“She has the desire to improve, and her work ethic is her best asset,” he said. “She’ll fit in very well here.”
• Meggs out for season — Former Terre Haute North basketball standout Kelly Meggs had improved enough for the California-Irvine women’s basketball team to enter the starting lineup, scoring eight points and dishing out four assists on Jan. 29 in 35 minutes of action.
Her season came to an end shortly afterward, though, due to a lingering shoulder injury that never healed.
“I re-tore my labrum when our season started,” she said. “I tried to play through it, but I started dislocating too often and had to have surgery [last week].”
Meggs played in 22 games, starting three, averaging 15.5 minutes per game while scoring 2.7 points and handing out 1.3 assists. She was shooting 39.4 percent from 3-point range — good anytime but exceptional with only one healthy shoulder.
Anteater coach Molly Goodenbour considers Meggs a “fantastic” addition to her program and especially likes her work ethic and drive to succeed.
“Kelly is an excellent teammate and is respected by peers and coaches alike,” Goodenbour said. “I have no doubt that she will work extremely diligently to get back on the court as soon as possible.
“She is just a great kid and has been a real warrior this season, basically competing with one good arm and being able to earn a starting position and valuable minutes even in that condition.”
Goodenbour also likes Meggs’ ability to see the floor well and make good decisions.
“She understands how to play, and she will have a very productive career here at UCI,” she said. “Kelly figures to play a significant role immediately, and she needs to step up and embrace the opportunity to lead our team next season.
“I feel very good about her ability to be successful and be a tremendous player in the Big West Conference over the next few years.”
• EIU signs Valley pair — Eastern Illinois signed a pair of Wabash Valley area football players this month, both rugged defensive linemen.
Josh Griffin of Paris (6-6, 265) and Clinton Scott of Casey-Westfield (6-4, 230) both became Panthers on Feb. 2, the national signing day.
Griffin was a two-way starter for Coach Mike Brouwer at Paris, earning first-team All-Apollo Conference honors on offensive and defensive line. He was named first team All-Wabash Valley by the Paris Beacon News and first-team Class 3A All-State.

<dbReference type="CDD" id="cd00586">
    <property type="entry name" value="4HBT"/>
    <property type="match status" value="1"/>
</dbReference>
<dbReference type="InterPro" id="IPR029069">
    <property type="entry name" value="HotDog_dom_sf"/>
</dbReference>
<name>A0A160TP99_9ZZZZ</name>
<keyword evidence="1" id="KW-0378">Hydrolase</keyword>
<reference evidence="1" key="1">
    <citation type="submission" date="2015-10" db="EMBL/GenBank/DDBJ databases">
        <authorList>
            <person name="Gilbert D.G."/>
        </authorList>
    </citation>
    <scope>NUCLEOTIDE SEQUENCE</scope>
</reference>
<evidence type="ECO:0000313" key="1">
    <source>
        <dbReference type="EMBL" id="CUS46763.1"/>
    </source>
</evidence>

Scott was a three-time first team All-Little Illini Conference selection at Casey-Westfield, helping the team post a 12-1 record as they reached the IHSA Class 2A State semifinals during his senior year.
He recorded 62 tackles with eight sacks as a senior, and also spent time as a tight end and kicker during career. Scott was a first-team Illinois Football Coaches Association Class 2A All-State and all-Wabash Valley All-Area team choice.
• Laker standout to LLC — Shakamak’s Holli Moore, a senior outside hitter, will continue her volleyball career at Lake Land College in Mattoon, Ill.
Lake Land program is losing nine sophomores to graduation, giving her ample opportunities to play next fall.
Moore is Coach Amory Porter’s first recruit this season after moving up to the head coaching position from his assistant’s post.
“We are really excited that Holli is going to be part of our program,” Porter told the Greene County Daily World. “She is a great kid and has a great family.
“Right now we have five commitments and it is good to get started by signing Holli. We are hoping to get nine girls signed before we start next fell.”
Moore is a versatile player who is willing to do whatever it takes to contribute.
“I would like to hit right side,” she said. “I've played all the way around and can play all the positions. But I really enjoy the right side position. I like the short right side hits the best.”
Joey Bennett is a former Tribune-Star sports reporter and copy editor who now teaches at Northview High School in Brazil.